Noam Chomsky on the crises of immigration

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Pope Francis captured the essence of the crisis of immigration: “Migrants are not the danger. They are in danger.”

The implication is clear – the so called crisis of immigration is an indication of a bigger moral crisis in the wealthy countries of the world; those societies that have resources to help those who are in severe danger and to mitigate or resolve the circumstances that lie at the roots of their flight.

Reflection on these matters is essential if we are to face the moral crisis honestly and realistically, which is a prerequisite to a humane and constructive response to an enormous human problem that is right before our eyes, and is very likely to become far worse in the near future unless decisive actions are undertaken. And it is instructive, I think, to reach for these reflections, to reach beyond the events, that are before our eyes which are shattering enough. That includes the report in yesterday’s El Pais that more than 4,000 desperate refugees have drowned in the Mediterranean this year, fleeing from misery and violence. Migrants are often in extreme danger as we see every day.

That is not to deny that migrants can sometimes become a serious burden on the society that receives them. The most extreme case is a devastating catastrophe that is rarely considered a crisis of immigration, although it should be. The rise of settler-colonial societies where the migrants arrive with the intention of displacing or exterminating the indigenous population, the most savage form of imperialism, and indeed the foundation of much of global society. The most prominent cases are the world’s richest and most developed countries. We cannot properly use the term crisis of immigration in such cases. That is far too mild.

A better description would be the words of U.S. President John Quincy Adam, the intellectual author of the Doctrine of Manifest Destiny that justified the settler conquest of what is now known as the United States. In his later years he recognized the fate of “that hapless race of native Americans, which we are exterminating with such merciless and perfidious cruelty, [to be] among the heinous sins of this nation, for which I believe God will one day bring [it] to judgement.” In all of the countries of the Anglo-sphere, the offshoots of England, the aftermath for those who survived the onslaught remains severe today and the painful tale is repeated in other parts of the world as well.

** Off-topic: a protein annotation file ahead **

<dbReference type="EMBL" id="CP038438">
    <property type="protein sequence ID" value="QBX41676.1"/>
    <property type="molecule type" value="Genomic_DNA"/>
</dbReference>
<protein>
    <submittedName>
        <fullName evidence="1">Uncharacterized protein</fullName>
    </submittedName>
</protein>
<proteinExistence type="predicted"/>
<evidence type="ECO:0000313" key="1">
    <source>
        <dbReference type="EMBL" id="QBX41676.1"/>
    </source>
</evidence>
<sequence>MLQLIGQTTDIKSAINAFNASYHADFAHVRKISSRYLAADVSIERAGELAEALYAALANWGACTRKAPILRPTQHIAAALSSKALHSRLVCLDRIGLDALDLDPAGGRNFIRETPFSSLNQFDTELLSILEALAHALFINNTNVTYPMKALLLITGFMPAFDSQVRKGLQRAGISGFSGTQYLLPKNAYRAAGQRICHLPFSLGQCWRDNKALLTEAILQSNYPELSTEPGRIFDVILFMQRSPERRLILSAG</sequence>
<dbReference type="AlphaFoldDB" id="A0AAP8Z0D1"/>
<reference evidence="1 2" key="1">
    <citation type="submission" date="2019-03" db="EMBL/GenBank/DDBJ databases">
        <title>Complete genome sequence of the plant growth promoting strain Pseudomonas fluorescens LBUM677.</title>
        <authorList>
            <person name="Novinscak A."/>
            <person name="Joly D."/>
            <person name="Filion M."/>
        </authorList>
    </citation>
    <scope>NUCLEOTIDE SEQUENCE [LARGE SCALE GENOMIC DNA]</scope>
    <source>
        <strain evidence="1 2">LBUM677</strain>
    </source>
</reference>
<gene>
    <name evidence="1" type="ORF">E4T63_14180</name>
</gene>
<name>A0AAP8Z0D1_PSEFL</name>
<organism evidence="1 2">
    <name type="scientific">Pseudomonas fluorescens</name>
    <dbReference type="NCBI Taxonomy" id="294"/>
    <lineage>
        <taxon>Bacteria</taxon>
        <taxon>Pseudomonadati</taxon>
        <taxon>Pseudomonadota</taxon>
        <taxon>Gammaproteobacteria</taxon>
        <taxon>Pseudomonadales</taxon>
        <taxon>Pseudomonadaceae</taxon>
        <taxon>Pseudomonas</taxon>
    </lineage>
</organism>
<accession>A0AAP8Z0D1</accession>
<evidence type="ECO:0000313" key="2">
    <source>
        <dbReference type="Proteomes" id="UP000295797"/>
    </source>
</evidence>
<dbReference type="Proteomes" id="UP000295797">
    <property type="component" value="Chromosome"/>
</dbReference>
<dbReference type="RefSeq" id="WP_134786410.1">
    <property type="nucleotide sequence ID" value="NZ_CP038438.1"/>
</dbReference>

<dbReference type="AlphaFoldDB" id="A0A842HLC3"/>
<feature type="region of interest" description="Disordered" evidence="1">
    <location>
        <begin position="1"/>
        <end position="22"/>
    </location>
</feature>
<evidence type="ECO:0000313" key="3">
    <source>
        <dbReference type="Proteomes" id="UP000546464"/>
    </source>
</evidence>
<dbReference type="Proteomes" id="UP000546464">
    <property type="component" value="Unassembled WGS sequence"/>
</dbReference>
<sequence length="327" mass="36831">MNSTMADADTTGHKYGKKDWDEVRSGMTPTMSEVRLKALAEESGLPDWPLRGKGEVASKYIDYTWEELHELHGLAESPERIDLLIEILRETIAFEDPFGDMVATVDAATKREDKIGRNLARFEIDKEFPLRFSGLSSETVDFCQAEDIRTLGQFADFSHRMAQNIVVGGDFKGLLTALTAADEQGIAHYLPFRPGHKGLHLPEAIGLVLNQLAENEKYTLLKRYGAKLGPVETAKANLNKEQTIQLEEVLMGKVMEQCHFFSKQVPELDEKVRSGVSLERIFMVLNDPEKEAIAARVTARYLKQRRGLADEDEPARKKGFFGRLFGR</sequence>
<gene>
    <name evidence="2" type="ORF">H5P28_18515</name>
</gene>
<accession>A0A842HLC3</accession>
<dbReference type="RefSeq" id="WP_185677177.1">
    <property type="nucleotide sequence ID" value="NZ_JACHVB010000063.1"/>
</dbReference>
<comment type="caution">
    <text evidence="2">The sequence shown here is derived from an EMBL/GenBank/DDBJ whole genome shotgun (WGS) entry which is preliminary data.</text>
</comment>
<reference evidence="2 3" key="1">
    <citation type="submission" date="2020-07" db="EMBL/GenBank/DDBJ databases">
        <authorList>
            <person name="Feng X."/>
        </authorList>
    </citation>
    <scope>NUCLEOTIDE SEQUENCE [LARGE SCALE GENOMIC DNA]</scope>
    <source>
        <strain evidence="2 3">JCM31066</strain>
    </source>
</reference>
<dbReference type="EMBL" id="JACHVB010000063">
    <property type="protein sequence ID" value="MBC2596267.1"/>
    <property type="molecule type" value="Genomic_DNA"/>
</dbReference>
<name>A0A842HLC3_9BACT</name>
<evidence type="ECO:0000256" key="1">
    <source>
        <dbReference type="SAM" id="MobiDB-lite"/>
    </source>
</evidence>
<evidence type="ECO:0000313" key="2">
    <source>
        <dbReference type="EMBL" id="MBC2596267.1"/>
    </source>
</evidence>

Another crisis of immigration, also a foundation of the modern world, is the forced migration of captives to slavery, again not usually described as a crisis of immigration. The practice reached its most extreme and vicious form in the plantation economy of the American South, where under hideous conditions, slaves produced the most important commodity in the world trade throughout the 19th century – cotton – which to an extent, not generally realised, served as the basis for modern advanced economies, particularly those of the United States and England, but other countries as well. Production of cotton by slave labour provided the basis for the development of manufacturing, finance, commerce and retail industries. Contemporary scholarship is now only beginning to portray the implications of the slave system for the modern economy, and not to speak of its role in imperial conquest in North America, India, Egypt and elsewhere. It was also a major factor in the American Revolution, which was fought in part to preserve the institution of slavery, from the growing opposition to it in England.

The history of slavery, much of it just being unearthed by contemporary scholarship, is horrifying and, as in the case of the remnants of the settler-colonial onslaught, the aftermath remains grim today. It should be unnecessary to dwell on the severe moral crisis that history poses for the rich societies or on the moral depravity of the evasion of the terrible history and the unwillingness to attend to the aftermath to the limited extend possible.

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